• looking for an internship or job.
  • exploring career options for your major.
  • wanting to start your resume or have it reviewed.
  • getting ready for job fairs, interviews, and/or applying to professional or graduate school.
  • wondering what your options are for graduate school.
  • lost, and want to find your way (on-campus or in life).

We’re here for you!

Welcome CIS

Upcoming events to keep in mind:

  • Workshop schedule (first one is Sept 5th).
  • Sept 14: E-Fest Job & Internship Fair for science, engineering, and computer science majors.
  • Resume Drop-ins are every Tuesday and Wednesday, 2-4pm, in SCC 22, while classes are in session. Yep, they start on Tuesday!
  • LinkedIn/GoldPASS drop-ins are every Thursday, 2-4pm, in SCC 22, while classes are in session. They start on Thursday.
  • You can stop by to have your resume reviewed anytime we’re open, M-F 8-4:30pm.
  • Oct 6: Head of the Lakes Job & Internship Fair for everyone.
  • Employers will be interviewing on-campus. Check GoldPASS for the latest schedule.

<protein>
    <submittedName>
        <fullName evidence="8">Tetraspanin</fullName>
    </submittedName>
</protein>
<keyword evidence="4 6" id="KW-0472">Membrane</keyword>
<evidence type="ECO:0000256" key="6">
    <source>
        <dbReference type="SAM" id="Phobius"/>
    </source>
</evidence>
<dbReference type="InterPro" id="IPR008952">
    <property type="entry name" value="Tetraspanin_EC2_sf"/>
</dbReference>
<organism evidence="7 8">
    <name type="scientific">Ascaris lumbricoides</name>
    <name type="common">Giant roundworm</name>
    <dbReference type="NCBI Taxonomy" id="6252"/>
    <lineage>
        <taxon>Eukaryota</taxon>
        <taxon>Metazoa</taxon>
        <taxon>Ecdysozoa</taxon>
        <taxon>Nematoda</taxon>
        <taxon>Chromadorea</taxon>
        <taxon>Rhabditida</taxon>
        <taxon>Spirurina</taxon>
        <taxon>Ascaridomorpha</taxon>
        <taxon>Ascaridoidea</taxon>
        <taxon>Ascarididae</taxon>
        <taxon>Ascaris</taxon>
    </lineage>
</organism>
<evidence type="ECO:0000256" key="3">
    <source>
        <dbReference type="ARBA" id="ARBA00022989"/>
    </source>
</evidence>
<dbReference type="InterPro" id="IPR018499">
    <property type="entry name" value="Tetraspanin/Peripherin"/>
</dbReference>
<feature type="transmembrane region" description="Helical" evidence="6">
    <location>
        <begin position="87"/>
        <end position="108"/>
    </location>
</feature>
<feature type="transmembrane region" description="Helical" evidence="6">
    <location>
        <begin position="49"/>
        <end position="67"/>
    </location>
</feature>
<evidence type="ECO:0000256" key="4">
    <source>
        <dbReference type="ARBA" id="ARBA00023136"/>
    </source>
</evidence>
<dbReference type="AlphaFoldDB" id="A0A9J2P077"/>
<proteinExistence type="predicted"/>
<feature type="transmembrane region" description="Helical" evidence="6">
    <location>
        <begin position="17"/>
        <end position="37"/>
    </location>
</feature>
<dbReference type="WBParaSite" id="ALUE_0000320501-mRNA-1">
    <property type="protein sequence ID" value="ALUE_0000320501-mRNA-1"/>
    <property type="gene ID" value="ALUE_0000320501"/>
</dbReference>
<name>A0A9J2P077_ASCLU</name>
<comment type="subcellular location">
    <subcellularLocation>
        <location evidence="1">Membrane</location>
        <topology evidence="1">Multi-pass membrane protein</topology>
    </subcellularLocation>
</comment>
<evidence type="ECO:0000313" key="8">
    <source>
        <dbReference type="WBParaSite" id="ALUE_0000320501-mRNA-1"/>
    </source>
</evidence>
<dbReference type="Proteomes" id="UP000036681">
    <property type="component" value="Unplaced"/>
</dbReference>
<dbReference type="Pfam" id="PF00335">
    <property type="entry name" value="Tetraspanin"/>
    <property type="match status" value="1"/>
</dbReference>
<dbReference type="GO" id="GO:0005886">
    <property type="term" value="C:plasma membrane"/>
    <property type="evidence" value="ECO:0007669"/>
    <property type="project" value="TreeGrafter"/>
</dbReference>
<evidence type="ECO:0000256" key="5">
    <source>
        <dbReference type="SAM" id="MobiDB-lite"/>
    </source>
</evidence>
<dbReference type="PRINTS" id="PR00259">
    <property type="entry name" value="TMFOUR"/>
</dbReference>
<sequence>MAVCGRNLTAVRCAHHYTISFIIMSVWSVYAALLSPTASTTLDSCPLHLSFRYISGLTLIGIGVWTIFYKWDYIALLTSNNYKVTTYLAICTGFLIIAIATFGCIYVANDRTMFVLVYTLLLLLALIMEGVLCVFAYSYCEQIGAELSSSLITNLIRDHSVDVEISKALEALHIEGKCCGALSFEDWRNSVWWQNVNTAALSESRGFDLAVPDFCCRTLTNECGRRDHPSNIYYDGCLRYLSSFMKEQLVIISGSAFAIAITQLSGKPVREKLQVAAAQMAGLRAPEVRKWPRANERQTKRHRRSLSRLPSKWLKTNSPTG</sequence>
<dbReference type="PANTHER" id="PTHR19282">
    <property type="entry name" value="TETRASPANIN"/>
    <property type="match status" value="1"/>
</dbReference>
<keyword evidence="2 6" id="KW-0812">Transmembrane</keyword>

• Full event schedule.

Cool New Features for 2016-17

  • We are collaborating with Disability Resources both in-person and online. Our two offices are working together to bring you a workshop series to help address the unique challenges students may face related to disability and the job search. Starting next week we’ll be launching a year-long blog collaboration to address topics around disabilities in the workplace. We’re sooo excited about this collaboration.
  • #BulldogOnTheJob is a new blog series we’re launching this week. Every few weeks we’ll be featuring UMD alumni as they share their journeys and advice about life after UMD.

Feel free to check our office website for information on everything related to careers. Stay tuned to the blog awesome new topics from students, for students, coming your way!

Internships – Beyond Your Project

By: Kirsi

Intern beyond project

Source: Unsplash | Jeremy Thomas


Recording data from my summer Co-Op project.

At the beginning of the summer I wrote a post about how to make the most out of your summer career experience expanding on getting to know your workplace before you get there, setting goals related to your project and establishing good habits. These points focus primarily on you growing your career experience and your project assigned by your department. The organization where you are interning/ Co-Oping will likely host other students, be comprised of other departments and be one of several locations around the nation or even world. Connecting with these three aspects will help you grow more in your career and also help you stand out beyond your project’s success. In this post I will talk about connecting with fellow Coterns (slang for Co-Ops and interns), connecting with your organization and connecting with your organization’s locations around the world.